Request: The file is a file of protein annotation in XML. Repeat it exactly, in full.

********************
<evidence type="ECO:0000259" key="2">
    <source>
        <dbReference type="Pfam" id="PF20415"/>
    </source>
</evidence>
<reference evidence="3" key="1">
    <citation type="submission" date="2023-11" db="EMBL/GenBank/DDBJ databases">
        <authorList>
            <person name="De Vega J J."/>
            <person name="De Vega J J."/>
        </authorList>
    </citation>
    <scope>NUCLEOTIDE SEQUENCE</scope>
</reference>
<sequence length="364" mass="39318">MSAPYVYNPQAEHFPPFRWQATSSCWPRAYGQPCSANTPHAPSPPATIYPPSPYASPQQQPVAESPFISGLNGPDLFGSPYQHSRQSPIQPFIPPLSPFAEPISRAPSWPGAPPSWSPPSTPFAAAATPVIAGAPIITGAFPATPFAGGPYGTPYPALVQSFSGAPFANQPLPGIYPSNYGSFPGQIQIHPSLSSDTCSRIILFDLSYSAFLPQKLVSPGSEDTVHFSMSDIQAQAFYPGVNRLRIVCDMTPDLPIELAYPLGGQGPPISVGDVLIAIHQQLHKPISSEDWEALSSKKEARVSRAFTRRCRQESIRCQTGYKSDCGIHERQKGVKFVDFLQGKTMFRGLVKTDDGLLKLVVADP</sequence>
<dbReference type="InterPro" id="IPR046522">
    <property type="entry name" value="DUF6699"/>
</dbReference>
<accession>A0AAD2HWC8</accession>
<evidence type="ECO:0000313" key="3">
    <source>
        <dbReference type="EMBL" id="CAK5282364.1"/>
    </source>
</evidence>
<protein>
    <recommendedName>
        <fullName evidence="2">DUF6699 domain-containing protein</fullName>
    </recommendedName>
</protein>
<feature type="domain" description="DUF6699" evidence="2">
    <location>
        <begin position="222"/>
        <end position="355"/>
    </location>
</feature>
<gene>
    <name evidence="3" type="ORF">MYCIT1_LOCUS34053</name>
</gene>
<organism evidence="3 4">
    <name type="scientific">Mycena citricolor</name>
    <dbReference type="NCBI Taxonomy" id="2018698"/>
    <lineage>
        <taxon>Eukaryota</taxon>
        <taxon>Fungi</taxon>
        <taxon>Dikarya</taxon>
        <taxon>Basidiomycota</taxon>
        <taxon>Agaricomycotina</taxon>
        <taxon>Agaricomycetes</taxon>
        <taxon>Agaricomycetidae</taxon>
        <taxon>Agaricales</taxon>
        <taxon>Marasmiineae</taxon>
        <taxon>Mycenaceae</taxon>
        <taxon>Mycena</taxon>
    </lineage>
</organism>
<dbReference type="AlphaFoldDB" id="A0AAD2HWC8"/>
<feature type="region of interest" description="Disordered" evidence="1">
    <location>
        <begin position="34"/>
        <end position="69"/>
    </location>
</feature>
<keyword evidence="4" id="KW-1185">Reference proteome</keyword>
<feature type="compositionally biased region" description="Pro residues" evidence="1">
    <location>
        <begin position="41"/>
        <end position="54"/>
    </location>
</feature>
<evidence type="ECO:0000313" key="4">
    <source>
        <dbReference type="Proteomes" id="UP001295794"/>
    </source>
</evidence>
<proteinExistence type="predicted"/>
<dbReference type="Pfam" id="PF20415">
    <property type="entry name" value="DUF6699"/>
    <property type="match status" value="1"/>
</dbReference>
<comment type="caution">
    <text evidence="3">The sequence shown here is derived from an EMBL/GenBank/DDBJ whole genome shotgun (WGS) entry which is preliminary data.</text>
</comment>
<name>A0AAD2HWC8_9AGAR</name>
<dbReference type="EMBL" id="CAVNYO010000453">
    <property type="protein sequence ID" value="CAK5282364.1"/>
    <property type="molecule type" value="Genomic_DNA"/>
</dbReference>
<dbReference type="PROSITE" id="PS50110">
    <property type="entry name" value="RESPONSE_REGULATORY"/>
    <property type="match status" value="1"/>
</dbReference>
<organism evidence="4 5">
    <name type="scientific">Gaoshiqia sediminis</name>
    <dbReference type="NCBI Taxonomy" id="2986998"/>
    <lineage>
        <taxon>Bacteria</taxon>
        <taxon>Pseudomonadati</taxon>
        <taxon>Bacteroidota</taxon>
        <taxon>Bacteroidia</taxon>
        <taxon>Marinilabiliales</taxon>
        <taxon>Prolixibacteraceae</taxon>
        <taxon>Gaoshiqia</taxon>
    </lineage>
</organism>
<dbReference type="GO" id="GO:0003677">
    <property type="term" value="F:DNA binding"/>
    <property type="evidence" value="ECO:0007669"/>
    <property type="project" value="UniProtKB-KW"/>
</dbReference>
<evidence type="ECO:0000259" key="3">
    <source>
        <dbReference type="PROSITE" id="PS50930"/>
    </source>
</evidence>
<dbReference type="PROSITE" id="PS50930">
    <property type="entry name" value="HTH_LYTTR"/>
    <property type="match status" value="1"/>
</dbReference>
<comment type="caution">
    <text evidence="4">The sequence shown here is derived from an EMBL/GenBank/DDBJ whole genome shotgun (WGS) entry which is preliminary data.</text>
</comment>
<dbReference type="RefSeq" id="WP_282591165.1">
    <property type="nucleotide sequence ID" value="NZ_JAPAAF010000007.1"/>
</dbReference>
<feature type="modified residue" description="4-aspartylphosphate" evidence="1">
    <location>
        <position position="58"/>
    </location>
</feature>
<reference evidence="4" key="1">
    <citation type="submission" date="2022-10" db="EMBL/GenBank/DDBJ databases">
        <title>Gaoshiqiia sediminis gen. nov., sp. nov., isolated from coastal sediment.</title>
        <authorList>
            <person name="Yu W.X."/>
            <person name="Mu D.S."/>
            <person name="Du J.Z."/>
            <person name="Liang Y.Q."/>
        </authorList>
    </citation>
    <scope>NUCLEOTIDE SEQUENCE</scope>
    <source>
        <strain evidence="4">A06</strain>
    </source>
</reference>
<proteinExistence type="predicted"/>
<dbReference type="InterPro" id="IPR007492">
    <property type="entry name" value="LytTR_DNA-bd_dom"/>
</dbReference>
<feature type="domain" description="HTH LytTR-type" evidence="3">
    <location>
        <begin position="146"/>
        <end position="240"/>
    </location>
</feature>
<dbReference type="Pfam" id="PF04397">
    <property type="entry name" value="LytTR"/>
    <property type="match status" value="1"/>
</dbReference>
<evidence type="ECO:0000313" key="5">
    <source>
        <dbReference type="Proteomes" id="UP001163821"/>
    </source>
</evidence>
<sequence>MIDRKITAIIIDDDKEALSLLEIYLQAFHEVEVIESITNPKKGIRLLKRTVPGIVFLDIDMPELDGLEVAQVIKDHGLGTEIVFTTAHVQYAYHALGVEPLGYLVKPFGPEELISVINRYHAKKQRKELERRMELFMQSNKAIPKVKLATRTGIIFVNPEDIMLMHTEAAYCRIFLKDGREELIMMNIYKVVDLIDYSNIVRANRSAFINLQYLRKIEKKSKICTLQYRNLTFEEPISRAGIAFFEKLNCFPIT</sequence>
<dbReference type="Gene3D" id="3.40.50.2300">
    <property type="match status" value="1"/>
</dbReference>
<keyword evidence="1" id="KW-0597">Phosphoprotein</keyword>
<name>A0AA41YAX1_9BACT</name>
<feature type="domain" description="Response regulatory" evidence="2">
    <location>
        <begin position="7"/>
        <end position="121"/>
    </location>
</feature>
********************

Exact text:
<evidence type="ECO:0000259" key="2">
    <source>
        <dbReference type="Pfam" id="PF20415"/>
    </source>
</evidence>
<reference evidence="3" key="1">
    <citation type="submission" date="2023-11" db="EMBL/GenBank/DDBJ databases">
        <authorList>
            <person name="De Vega J J."/>
            <person name="De Vega J J."/>
        </authorList>
    </citation>
    <scope>NUCLEOTIDE SEQUENCE</scope>
</reference>
<sequence length="364" mass="39318">MSAPYVYNPQAEHFPPFRWQATSSCWPRAYGQPCSANTPHAPSPPATIYPPSPYASPQQQPVAESPFISGLNGPDLFGSPYQHSRQSPIQPFIPPLSPFAEPISRAPSWPGAPPSWSPPSTPFAAAATPVIAGAPIITGAFPATPFAGGPYGTPYPALVQSFSGAPFANQPLPGIYPSNYGSFPGQIQIHPSLSSDTCSRIILFDLSYSAFLPQKLVSPGSEDTVHFSMSDIQAQAFYPGVNRLRIVCDMTPDLPIELAYPLGGQGPPISVGDVLIAIHQQLHKPISSEDWEALSSKKEARVSRAFTRRCRQESIRCQTGYKSDCGIHERQKGVKFVDFLQGKTMFRGLVKTDDGLLKLVVADP</sequence>
<dbReference type="InterPro" id="IPR046522">
    <property type="entry name" value="DUF6699"/>
</dbReference>
<accession>A0AAD2HWC8</accession>
<evidence type="ECO:0000313" key="3">
    <source>
        <dbReference type="EMBL" id="CAK5282364.1"/>
    </source>
</evidence>
<protein>
    <recommendedName>
        <fullName evidence="2">DUF6699 domain-containing protein</fullName>
    </recommendedName>
</protein>
<feature type="domain" description="DUF6699" evidence="2">
    <location>
        <begin position="222"/>
        <end position="355"/>
    </location>
</feature>
<gene>
    <name evidence="3" type="ORF">MYCIT1_LOCUS34053</name>
</gene>
<organism evidence="3 4">
    <name type="scientific">Mycena citricolor</name>
    <dbReference type="NCBI Taxonomy" id="2018698"/>
    <lineage>
        <taxon>Eukaryota</taxon>
        <taxon>Fungi</taxon>
        <taxon>Dikarya</taxon>
        <taxon>Basidiomycota</taxon>
        <taxon>Agaricomycotina</taxon>
        <taxon>Agaricomycetes</taxon>
        <taxon>Agaricomycetidae</taxon>
        <taxon>Agaricales</taxon>
        <taxon>Marasmiineae</taxon>
        <taxon>Mycenaceae</taxon>
        <taxon>Mycena</taxon>
    </lineage>
</organism>
<dbReference type="AlphaFoldDB" id="A0AAD2HWC8"/>
<feature type="region of interest" description="Disordered" evidence="1">
    <location>
        <begin position="34"/>
        <end position="69"/>
    </location>
</feature>
<keyword evidence="4" id="KW-1185">Reference proteome</keyword>
<feature type="compositionally biased region" description="Pro residues" evidence="1">
    <location>
        <begin position="41"/>
        <end position="54"/>
    </location>
</feature>
<evidence type="ECO:0000313" key="4">
    <source>
        <dbReference type="Proteomes" id="UP001295794"/>
    </source>
</evidence>
<proteinExistence type="predicted"/>
<dbReference type="Pfam" id="PF20415">
    <property type="entry name" value="DUF6699"/>
    <property type="match status" value="1"/>
</dbReference>
<comment type="caution">
    <text evidence="3">The sequence shown here is derived from an EMBL/GenBank/DDBJ whole genome shotgun (WGS) entry which is preliminary data.</text>
</comment>
<name>A0AAD2HWC8_9AGAR</name>
<dbReference type="EMBL" id="CAVNYO010000453">
    <property type="protein sequence ID" value="CAK5282364.1"/>
    <property type="molecule type" value="Genomic_DNA"/>
</dbReference>
<dbReference type="PROSITE" id="PS50110">
    <property type="entry name" value="RESPONSE_REGULATORY"/>
    <property type="match status" value="1"/>
</dbReference>
<organism evidence="4 5">
    <name type="scientific">Gaoshiqia sediminis</name>
    <dbReference type="NCBI Taxonomy" id="2986998"/>
    <lineage>
        <taxon>Bacteria</taxon>
        <taxon>Pseudomonadati</taxon>
        <taxon>Bacteroidota</taxon>
        <taxon>Bacteroidia</taxon>
        <taxon>Marinilabiliales</taxon>
        <taxon>Prolixibacteraceae</taxon>
        <taxon>Gaoshiqia</taxon>
    </lineage>
</organism>
<dbReference type="GO" id="GO:0003677">
    <property type="term" value="F:DNA binding"/>
    <property type="evidence" value="ECO:0007669"/>
    <property type="project" value="UniProtKB-KW"/>
</dbReference>
<evidence type="ECO:0000259" key="3">
    <source>
        <dbReference type="PROSITE" id="PS50930"/>
    </source>
</evidence>
<dbReference type="PROSITE" id="PS50930">
    <property type="entry name" value="HTH_LYTTR"/>
    <property type="match status" value="1"/>
</dbReference>
<comment type="caution">
    <text evidence="4">The sequence shown here is derived from an EMBL/GenBank/DDBJ whole genome shotgun (WGS) entry which is preliminary data.</text>
</comment>
<dbReference type="RefSeq" id="WP_282591165.1">
    <property type="nucleotide sequence ID" value="NZ_JAPAAF010000007.1"/>
</dbReference>
<feature type="modified residue" description="4-aspartylphosphate" evidence="1">
    <location>
        <position position="58"/>
    </location>
</feature>
<reference evidence="4" key="1">
    <citation type="submission" date="2022-10" db="EMBL/GenBank/DDBJ databases">
        <title>Gaoshiqiia sediminis gen. nov., sp. nov., isolated from coastal sediment.</title>
        <authorList>
            <person name="Yu W.X."/>
            <person name="Mu D.S."/>
            <person name="Du J.Z."/>
            <person name="Liang Y.Q."/>
        </authorList>
    </citation>
    <scope>NUCLEOTIDE SEQUENCE</scope>
    <source>
        <strain evidence="4">A06</strain>
    </source>
</reference>
<proteinExistence type="predicted"/>
<dbReference type="InterPro" id="IPR007492">
    <property type="entry name" value="LytTR_DNA-bd_dom"/>
</dbReference>
<feature type="domain" description="HTH LytTR-type" evidence="3">
    <location>
        <begin position="146"/>
        <end position="240"/>
    </location>
</feature>
<dbReference type="Pfam" id="PF04397">
    <property type="entry name" value="LytTR"/>
    <property type="match status" value="1"/>
</dbReference>
<evidence type="ECO:0000313" key="5">
    <source>
        <dbReference type="Proteomes" id="UP001163821"/>
    </source>
</evidence>
<sequence>MIDRKITAIIIDDDKEALSLLEIYLQAFHEVEVIESITNPKKGIRLLKRTVPGIVFLDIDMPELDGLEVAQVIKDHGLGTEIVFTTAHVQYAYHALGVEPLGYLVKPFGPEELISVINRYHAKKQRKELERRMELFMQSNKAIPKVKLATRTGIIFVNPEDIMLMHTEAAYCRIFLKDGREELIMMNIYKVVDLIDYSNIVRANRSAFINLQYLRKIEKKSKICTLQYRNLTFEEPISRAGIAFFEKLNCFPIT</sequence>
<dbReference type="Gene3D" id="3.40.50.2300">
    <property type="match status" value="1"/>
</dbReference>
<keyword evidence="1" id="KW-0597">Phosphoprotein</keyword>
<name>A0AA41YAX1_9BACT</name>
<feature type="domain" description="Response regulatory" evidence="2">
    <location>
        <begin position="7"/>
        <end position="121"/>
    </location>
</feature>